Posted by Andrea Hamilton Binley on 4 February 2016

I’m someone who loves to work. And when that work serves a higher purpose I love it all the more. I’m the kind of person who has to peel herself away and force herself to take a break.

But having just celebrated two years of marriage, I’ve been thinking a lot about my Number One Ministry. I’m realizing that it isn’t at my church, or on any stage. It’s in my home.

If God is our number one priority, how can we give our all in ministry and yet keep our families first?

1. Ask who your first priority is

God is wild about family. He designed the whole deal, so it’s right and good to value and protect its importance in our day-to-day lives.

We’re all in different stages and circumstances, so your first-priority person - or people - may be different than mine, as well as your responsibility to them. But if you happen to be married, let me give you a big hint: it’s your spouse.

Ask yourself, has the weight of your secondary ministry distracted you from your first? If you’re feeling brave, ask your spouse/family too.

In his book When Work and Family Collide, Andy Stanley tells us “…you must choose to ‘cheat’ at work rather than at home… There’s not enough time to get everything done that you’re convinced - or others have convinced you - needs to get done.” (pp. 3, 14)

Plan your schedule to maximize time with family. Set your ministry aside for a minute when impromptu conversation happens at home. Turn your phone on silent more often when you’re spending time with those closest to you.

At work, answer phone calls from your Number One Ministry whenever humanly possible. Don’t send them to voicemail when you could pause and step out.

Be creative in showing love to the people God has called you to put first. Even a light-hearted text or hidden note is better than going hours or days with no contact. Compliment and encourage them. Tell them you’re praying over things they’ve shared with you - their big test coming up, their friend who’s sick. Ask them about it the next day! I don’t have the best memory, so I set reminders to do things like this at different times in the day.

Serving your family well involves effort, so don’t let yourself go on auto-pilot in your home life just because there are things to do at church or work.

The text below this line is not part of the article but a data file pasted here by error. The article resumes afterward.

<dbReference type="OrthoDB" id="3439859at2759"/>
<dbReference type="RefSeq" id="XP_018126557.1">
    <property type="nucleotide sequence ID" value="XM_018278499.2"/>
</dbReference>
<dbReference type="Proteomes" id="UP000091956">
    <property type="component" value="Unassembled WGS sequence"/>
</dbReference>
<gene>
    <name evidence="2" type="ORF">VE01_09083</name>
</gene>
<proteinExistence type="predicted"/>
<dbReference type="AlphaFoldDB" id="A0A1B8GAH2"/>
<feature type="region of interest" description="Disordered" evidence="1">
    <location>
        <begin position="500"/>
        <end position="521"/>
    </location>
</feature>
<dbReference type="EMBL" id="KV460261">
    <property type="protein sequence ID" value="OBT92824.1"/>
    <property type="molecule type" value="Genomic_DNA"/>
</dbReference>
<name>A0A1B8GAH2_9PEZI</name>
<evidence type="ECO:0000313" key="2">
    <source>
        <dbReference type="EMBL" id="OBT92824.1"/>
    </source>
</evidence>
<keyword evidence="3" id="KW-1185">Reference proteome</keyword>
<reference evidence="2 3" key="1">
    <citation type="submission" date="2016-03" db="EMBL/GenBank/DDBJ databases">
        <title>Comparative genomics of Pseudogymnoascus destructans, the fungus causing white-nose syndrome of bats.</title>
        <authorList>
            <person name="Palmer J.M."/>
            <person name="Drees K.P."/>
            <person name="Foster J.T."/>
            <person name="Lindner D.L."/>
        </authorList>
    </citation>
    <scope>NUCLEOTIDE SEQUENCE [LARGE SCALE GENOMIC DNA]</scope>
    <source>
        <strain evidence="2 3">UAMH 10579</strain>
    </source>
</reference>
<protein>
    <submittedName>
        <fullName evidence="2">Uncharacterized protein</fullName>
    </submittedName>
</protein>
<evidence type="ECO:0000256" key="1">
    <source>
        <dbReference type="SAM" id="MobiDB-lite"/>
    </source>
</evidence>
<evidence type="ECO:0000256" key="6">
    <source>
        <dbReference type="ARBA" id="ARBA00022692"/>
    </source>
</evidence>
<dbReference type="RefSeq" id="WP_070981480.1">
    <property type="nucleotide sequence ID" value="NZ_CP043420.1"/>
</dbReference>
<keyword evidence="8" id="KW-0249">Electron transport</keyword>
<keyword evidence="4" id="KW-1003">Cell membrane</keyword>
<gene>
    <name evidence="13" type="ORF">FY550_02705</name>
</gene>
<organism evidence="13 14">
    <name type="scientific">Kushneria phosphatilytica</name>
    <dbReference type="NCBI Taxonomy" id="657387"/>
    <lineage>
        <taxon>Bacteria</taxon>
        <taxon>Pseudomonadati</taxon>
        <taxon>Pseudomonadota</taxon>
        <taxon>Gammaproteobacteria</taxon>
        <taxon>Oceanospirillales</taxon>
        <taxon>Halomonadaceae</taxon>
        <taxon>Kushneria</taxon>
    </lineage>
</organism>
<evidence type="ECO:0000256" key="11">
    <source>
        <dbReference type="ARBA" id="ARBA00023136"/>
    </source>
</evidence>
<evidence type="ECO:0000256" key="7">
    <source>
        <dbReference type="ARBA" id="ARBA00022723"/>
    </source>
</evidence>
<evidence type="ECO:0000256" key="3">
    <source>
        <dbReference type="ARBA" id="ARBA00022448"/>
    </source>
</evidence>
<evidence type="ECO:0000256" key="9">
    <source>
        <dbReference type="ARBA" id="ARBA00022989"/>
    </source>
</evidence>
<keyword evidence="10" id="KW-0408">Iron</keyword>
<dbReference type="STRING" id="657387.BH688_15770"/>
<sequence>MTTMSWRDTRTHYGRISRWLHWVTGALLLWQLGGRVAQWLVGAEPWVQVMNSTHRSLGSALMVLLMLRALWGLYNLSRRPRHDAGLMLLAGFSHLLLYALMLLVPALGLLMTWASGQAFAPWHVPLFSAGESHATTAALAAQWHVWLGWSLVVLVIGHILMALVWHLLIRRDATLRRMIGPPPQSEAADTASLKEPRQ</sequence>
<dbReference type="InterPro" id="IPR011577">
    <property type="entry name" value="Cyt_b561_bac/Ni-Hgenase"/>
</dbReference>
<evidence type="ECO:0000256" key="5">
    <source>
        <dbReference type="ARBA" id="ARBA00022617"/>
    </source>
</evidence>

Think about it - God has actually trusted us to keep our priorities straight in the face of constant ministry opportunities. What a cool way to worship Him, by ministering to the people He’s placed closest to us first.

2. Join with ministries that value balance

It’s easier to keep your priorities straight when your leadership is encouraging you to do so. Do you feel supported by the ministry you’re a part of as you seek to build a healthy, balanced family life?

Consider having a conversation with your supervisor and/or the leader(s) of the ministry you partner with. If you don’t know where they stand on the issue, ask for clarification. In most situations, you could even ask their advice on keeping balanced with ministry life and home life.

Realistically, you may not be able to make Sundays Lake Days, but if you aren’t able to be there for your family, often, then it might be time to make a change in your schedule, work load, or approach.

3. Don’t bite off more than you can chew

This is the beautiful and dangerous thing about having a servant’s heart: it’s hard to know when to say no.

If you’re often stressed, tired, and having to put your primary relationship(s) on the back burner, then you’re doing too much. God probably isn’t telling you to say yes to everything that is asked of you from all directions. 

Avoid committing your time and energy to anything on the spot. If someone asks you to serve, help, meet, or participate in anything, tell them you’d like to pray about it, talk with your spouse, or check your calendar and get back to them.

Give yourself time to sleep on it and get clarity on whether it’s the very best use of your precious time. Remember to consider what you will be sacrificing if you say yes (Saturday morning with kids, sleep, potential income…)

If you decide to say no, make suggestions of who else that person could ask, and share any other resources you’re able to recommend or provide. Tell them you think their ministry or idea is awesome and you’re proud of them, praying for them, and excited for what God will do. Even when you can’t personally commit, you can still encourage and support. And give a social media shout out :)

I know it feels counterintuitive to turn down opportunities to serve, but you’ll be doing so to serve your family better. Now that’s a wise move.

Share your ideas - what are some more things we can do to make sure we minister in our primary relationship(s) first?

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Andrea Hamilton Binley is Worship Director at Inland Hills Church and a songwriter at HopefulPop.com

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